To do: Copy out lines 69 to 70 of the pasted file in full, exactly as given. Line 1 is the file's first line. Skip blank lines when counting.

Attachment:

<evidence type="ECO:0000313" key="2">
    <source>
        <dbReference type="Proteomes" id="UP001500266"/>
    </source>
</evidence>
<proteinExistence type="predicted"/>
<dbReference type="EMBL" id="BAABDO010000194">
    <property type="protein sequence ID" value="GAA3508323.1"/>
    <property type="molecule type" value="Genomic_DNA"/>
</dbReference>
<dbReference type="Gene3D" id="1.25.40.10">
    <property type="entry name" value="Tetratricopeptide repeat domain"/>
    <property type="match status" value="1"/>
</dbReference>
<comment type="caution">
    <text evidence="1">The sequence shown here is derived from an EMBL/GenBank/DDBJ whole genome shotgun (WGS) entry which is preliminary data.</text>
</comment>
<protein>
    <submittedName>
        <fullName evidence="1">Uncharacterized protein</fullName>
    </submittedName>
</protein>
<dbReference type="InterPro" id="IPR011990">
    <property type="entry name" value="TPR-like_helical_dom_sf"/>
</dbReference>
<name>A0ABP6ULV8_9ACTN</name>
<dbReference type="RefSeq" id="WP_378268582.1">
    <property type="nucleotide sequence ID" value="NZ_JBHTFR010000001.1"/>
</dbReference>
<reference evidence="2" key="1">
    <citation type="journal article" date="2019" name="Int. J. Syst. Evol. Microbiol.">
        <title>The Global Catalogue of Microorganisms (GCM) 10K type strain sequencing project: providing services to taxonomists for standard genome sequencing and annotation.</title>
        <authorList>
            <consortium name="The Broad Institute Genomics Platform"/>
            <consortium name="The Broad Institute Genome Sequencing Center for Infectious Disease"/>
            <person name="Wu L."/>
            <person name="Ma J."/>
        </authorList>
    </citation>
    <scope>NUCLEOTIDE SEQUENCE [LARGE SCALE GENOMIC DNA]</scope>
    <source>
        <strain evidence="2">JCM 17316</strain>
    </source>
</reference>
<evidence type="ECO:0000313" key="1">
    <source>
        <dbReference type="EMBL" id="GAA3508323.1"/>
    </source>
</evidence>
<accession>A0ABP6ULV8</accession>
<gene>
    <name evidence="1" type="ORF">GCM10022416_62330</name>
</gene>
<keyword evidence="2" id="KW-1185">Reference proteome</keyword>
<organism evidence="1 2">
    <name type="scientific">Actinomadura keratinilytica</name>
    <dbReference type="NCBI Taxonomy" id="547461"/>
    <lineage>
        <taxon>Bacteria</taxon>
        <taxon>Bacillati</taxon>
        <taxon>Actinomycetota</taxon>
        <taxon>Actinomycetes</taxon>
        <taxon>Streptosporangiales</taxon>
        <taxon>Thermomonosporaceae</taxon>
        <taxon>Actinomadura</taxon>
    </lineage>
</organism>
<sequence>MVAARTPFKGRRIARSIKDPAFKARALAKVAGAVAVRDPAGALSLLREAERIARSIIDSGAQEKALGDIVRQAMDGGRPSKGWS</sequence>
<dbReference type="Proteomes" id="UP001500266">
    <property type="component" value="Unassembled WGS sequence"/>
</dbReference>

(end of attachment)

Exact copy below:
<dbReference type="Proteomes" id="UP001500266">
    <property type="component" value="Unassembled WGS sequence"/>